Explorers ready to spud Slope shale well
A small exploration partnership is prepping to drill a second well in the coming weeks into a shale prospect in a little-explored portion of the North Slope.
Australian-based 88 Energy Ltd. announced in a March 21 release that Doyon Drilling Inc.’s Arctic Fox drilling rig had reached the Franklin Bluffs gravel pad, putting the company on schedule to spud the Icewine-2 appraisal well in April.
88 Energy is the majority owner in its partnership with Houston-based Burgundy Xploration; they operate under Accumulate Energy, which is an 88 Energy subsidiary.
The joint venture drilled the Icewine-1 well in late 2015, the results of which inspired a seismic survey early last year. 88 Energy has said the companies also hold two highly prospective conventional oil plays based on the seismic data that need much more evaluation within their acreage.
The Franklin Bluffs drilling pad, also the location for the first Icewine well, is about 35 miles south of existing North Slope fields. Its location adjacent to the Dalton Highway-trans-Alaska pipeline corridor makes it accessible year-round, a rare feature among Slope exploration projects that often require ice roads and winter-only drilling on undeveloped land.
The Icewine-2 well is focused on appraising the unconventional resource in the HRZ shale, which 88 Energy describes as “a prolific source rock” in the Brookian geologic formation.
“We are now entering an exciting phase of evaluation at Project Icewine as we seek to establish the production potential of the HRZ shale,” 88 Energy Managing Director Dave Wall said in the March 21 release.
The company plans to stimulate and flow test the well in June and July.
DeGoyler and MacNaughton, an international resource appraisal firm estimated the unconventional Icewine prospect to contain about 980 million barrels of recoverable oil and natural gas condensate liquids — about 200 million barrels of which is oil, according to 88 Energy.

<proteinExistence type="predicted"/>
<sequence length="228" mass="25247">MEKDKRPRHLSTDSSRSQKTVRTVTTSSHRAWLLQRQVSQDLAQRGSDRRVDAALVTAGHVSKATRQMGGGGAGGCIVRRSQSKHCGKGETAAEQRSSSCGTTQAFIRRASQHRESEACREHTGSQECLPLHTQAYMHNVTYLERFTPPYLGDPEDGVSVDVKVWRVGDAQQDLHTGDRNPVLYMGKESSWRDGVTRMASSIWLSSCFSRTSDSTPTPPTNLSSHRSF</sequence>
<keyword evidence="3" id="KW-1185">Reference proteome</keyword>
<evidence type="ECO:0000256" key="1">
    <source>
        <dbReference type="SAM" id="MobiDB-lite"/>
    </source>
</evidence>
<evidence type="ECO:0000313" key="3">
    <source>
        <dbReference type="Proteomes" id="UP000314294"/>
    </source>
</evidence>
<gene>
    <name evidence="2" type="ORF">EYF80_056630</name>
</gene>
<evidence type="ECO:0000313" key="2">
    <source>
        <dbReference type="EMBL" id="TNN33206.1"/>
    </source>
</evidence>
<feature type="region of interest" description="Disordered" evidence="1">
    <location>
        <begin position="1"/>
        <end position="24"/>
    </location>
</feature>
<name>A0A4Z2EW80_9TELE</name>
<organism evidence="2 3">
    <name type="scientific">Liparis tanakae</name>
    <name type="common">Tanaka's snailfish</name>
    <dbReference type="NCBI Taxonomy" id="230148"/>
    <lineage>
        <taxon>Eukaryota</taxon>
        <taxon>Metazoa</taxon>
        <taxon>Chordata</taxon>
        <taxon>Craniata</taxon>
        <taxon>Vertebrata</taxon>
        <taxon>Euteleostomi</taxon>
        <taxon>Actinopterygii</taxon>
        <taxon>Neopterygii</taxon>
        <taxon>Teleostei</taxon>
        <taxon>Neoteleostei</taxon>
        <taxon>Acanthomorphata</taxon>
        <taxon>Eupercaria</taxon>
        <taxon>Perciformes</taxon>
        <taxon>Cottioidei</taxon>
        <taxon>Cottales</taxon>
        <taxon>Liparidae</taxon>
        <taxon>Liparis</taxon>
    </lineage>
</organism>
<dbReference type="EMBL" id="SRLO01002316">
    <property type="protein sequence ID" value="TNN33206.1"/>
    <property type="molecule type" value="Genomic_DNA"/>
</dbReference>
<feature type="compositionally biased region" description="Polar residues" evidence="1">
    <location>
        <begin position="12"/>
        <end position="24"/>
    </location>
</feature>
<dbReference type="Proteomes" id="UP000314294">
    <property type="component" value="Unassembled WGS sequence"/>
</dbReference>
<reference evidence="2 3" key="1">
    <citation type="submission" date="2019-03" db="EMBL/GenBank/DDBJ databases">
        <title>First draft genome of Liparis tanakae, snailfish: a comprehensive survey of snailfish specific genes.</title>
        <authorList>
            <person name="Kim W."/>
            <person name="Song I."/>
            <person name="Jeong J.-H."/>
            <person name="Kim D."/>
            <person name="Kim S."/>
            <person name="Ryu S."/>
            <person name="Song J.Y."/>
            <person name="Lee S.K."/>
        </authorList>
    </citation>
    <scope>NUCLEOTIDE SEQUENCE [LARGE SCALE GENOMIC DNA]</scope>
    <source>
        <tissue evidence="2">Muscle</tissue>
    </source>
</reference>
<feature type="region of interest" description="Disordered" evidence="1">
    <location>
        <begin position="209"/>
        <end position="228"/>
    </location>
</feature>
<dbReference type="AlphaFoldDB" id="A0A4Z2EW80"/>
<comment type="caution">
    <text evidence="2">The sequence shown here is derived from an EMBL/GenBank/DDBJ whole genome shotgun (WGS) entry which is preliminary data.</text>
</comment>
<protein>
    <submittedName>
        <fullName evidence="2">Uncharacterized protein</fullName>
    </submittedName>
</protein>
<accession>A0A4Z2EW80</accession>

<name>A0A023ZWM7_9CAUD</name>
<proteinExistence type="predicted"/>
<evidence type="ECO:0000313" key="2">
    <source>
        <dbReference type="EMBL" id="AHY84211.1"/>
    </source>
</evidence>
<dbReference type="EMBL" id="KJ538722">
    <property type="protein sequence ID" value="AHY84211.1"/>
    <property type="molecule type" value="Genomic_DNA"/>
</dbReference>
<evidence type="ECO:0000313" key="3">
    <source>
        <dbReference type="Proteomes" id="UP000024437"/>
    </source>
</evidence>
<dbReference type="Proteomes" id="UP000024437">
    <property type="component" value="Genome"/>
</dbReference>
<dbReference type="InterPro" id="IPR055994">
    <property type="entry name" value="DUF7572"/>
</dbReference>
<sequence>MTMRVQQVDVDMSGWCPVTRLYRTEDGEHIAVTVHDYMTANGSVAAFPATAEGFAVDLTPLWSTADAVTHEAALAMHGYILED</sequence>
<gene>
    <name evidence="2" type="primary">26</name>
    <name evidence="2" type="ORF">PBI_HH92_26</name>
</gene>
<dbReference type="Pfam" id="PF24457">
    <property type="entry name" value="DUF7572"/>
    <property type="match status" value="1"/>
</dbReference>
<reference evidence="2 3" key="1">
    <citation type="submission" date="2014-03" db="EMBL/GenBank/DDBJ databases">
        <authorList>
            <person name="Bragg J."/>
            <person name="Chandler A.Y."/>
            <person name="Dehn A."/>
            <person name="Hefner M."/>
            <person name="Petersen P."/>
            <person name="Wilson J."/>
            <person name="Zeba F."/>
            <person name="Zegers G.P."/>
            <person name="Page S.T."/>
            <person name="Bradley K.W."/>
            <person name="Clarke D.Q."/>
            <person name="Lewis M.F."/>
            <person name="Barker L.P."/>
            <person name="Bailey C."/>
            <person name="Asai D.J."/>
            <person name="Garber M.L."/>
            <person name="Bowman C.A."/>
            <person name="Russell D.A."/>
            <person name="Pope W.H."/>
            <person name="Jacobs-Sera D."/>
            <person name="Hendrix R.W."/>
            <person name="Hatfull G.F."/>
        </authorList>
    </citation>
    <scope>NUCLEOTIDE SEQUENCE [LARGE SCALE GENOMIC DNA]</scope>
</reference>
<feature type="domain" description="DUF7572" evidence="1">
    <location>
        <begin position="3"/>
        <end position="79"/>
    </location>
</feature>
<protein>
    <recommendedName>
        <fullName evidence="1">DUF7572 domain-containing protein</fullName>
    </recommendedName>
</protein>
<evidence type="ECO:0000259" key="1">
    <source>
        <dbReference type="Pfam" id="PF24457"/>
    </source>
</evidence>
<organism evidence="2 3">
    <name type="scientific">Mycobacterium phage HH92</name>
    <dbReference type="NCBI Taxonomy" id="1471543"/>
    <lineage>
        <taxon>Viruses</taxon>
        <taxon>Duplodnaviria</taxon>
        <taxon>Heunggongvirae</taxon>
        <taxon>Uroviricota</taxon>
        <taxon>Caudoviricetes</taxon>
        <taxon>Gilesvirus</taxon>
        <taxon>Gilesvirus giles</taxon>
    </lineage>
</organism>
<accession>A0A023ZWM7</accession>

Intra-company estimates have put the recoverable liquids total significantly higher.
Alaska’s massive conventional oil fields are a strong indication that shale prospects nearby should be on the same scale Burgundy CEO Paul Basinski has said.
Additionally, the results from the Icewine-1 well indicate a high-pressure reservoir with good permeability, porosity and low viscosity oil compared to many Lower 48 shale fields, according to 88 Energy, all of which add up to better oil recovery.
Another small explorer, independent Anchorage-based Great Bear Petroleum is investigating shale prospects just north of Icewine.
Icewine-1 cost about $17 million, and 88 Energy notes in its latest investor release that the State of Alaska offers “generous exploration incentives” providing explorers cash refunds on up to 35 percent of their operating losses.
Alaska legislators have generally come to the bipartisan conclusion that the state will pretty much end its refundable tax credit program for the North Slope after 2017 as a way to reduce state expenses while Alaska is in a period of large budget deficits.
88 and Burgundy together hold about 270,000 acres of state leases on the southern North Slope. That acreage total should increase to about 690,000 continuous acres if the all of the lease rights the companies won in the state’s December 2016 North Slope lease sale are finalized and transferred.
Elwood Brehmer can be reached at firstname.lastname@example.org.